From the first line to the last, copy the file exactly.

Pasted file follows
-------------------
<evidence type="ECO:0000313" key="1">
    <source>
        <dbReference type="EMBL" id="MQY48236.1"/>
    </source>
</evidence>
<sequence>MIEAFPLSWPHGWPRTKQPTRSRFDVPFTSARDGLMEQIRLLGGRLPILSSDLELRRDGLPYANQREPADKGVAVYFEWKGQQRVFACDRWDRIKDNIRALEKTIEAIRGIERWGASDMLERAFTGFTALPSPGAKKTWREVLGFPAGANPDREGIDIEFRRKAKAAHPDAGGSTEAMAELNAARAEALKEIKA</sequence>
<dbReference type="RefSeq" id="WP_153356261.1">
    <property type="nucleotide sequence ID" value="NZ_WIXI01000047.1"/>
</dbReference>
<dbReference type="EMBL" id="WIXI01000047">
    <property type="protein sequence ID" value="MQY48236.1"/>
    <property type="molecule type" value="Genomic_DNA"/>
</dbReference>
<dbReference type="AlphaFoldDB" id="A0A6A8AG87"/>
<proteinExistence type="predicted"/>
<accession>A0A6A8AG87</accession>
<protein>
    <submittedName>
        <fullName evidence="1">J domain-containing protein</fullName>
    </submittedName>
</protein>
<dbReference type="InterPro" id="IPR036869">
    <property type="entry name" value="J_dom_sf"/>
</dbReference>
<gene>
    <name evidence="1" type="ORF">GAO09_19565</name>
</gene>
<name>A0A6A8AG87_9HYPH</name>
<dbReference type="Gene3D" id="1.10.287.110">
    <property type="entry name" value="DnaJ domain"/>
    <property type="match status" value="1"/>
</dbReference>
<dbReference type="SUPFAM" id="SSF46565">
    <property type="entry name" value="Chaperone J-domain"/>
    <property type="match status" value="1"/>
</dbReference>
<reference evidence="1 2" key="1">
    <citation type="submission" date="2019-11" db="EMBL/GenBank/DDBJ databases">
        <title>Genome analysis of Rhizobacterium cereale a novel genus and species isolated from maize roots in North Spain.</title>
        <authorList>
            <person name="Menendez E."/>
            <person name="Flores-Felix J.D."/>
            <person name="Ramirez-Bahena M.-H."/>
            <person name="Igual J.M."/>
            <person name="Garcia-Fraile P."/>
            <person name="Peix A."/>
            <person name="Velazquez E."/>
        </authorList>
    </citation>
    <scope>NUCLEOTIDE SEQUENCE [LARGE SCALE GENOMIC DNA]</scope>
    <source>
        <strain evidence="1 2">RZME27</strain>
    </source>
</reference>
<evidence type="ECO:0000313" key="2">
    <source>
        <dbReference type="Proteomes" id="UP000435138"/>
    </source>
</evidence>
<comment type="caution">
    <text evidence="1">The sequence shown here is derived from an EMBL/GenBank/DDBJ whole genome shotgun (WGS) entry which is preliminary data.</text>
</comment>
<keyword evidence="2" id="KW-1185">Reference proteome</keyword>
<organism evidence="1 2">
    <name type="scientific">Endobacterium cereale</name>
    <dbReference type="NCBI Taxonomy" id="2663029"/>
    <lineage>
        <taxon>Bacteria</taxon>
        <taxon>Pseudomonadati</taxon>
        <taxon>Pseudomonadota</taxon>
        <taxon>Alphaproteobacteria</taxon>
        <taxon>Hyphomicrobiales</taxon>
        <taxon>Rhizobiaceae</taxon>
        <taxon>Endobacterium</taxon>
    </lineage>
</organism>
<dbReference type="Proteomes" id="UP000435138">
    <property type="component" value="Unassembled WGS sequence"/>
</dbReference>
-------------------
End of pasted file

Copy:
<evidence type="ECO:0000313" key="1">
    <source>
        <dbReference type="EMBL" id="MQY48236.1"/>
    </source>
</evidence>
<sequence>MIEAFPLSWPHGWPRTKQPTRSRFDVPFTSARDGLMEQIRLLGGRLPILSSDLELRRDGLPYANQREPADKGVAVYFEWKGQQRVFACDRWDRIKDNIRALEKTIEAIRGIERWGASDMLERAFTGFTALPSPGAKKTWREVLGFPAGANPDREGIDIEFRRKAKAAHPDAGGSTEAMAELNAARAEALKEIKA</sequence>
<dbReference type="RefSeq" id="WP_153356261.1">
    <property type="nucleotide sequence ID" value="NZ_WIXI01000047.1"/>
</dbReference>
<dbReference type="EMBL" id="WIXI01000047">
    <property type="protein sequence ID" value="MQY48236.1"/>
    <property type="molecule type" value="Genomic_DNA"/>
</dbReference>
<dbReference type="AlphaFoldDB" id="A0A6A8AG87"/>
<proteinExistence type="predicted"/>
<accession>A0A6A8AG87</accession>
<protein>
    <submittedName>
        <fullName evidence="1">J domain-containing protein</fullName>
    </submittedName>
</protein>
<dbReference type="InterPro" id="IPR036869">
    <property type="entry name" value="J_dom_sf"/>
</dbReference>
<gene>
    <name evidence="1" type="ORF">GAO09_19565</name>
</gene>
<name>A0A6A8AG87_9HYPH</name>
<dbReference type="Gene3D" id="1.10.287.110">
    <property type="entry name" value="DnaJ domain"/>
    <property type="match status" value="1"/>
</dbReference>
<dbReference type="SUPFAM" id="SSF46565">
    <property type="entry name" value="Chaperone J-domain"/>
    <property type="match status" value="1"/>
</dbReference>
<reference evidence="1 2" key="1">
    <citation type="submission" date="2019-11" db="EMBL/GenBank/DDBJ databases">
        <title>Genome analysis of Rhizobacterium cereale a novel genus and species isolated from maize roots in North Spain.</title>
        <authorList>
            <person name="Menendez E."/>
            <person name="Flores-Felix J.D."/>
            <person name="Ramirez-Bahena M.-H."/>
            <person name="Igual J.M."/>
            <person name="Garcia-Fraile P."/>
            <person name="Peix A."/>
            <person name="Velazquez E."/>
        </authorList>
    </citation>
    <scope>NUCLEOTIDE SEQUENCE [LARGE SCALE GENOMIC DNA]</scope>
    <source>
        <strain evidence="1 2">RZME27</strain>
    </source>
</reference>
<evidence type="ECO:0000313" key="2">
    <source>
        <dbReference type="Proteomes" id="UP000435138"/>
    </source>
</evidence>
<comment type="caution">
    <text evidence="1">The sequence shown here is derived from an EMBL/GenBank/DDBJ whole genome shotgun (WGS) entry which is preliminary data.</text>
</comment>
<keyword evidence="2" id="KW-1185">Reference proteome</keyword>
<organism evidence="1 2">
    <name type="scientific">Endobacterium cereale</name>
    <dbReference type="NCBI Taxonomy" id="2663029"/>
    <lineage>
        <taxon>Bacteria</taxon>
        <taxon>Pseudomonadati</taxon>
        <taxon>Pseudomonadota</taxon>
        <taxon>Alphaproteobacteria</taxon>
        <taxon>Hyphomicrobiales</taxon>
        <taxon>Rhizobiaceae</taxon>
        <taxon>Endobacterium</taxon>
    </lineage>
</organism>
<dbReference type="Proteomes" id="UP000435138">
    <property type="component" value="Unassembled WGS sequence"/>
</dbReference>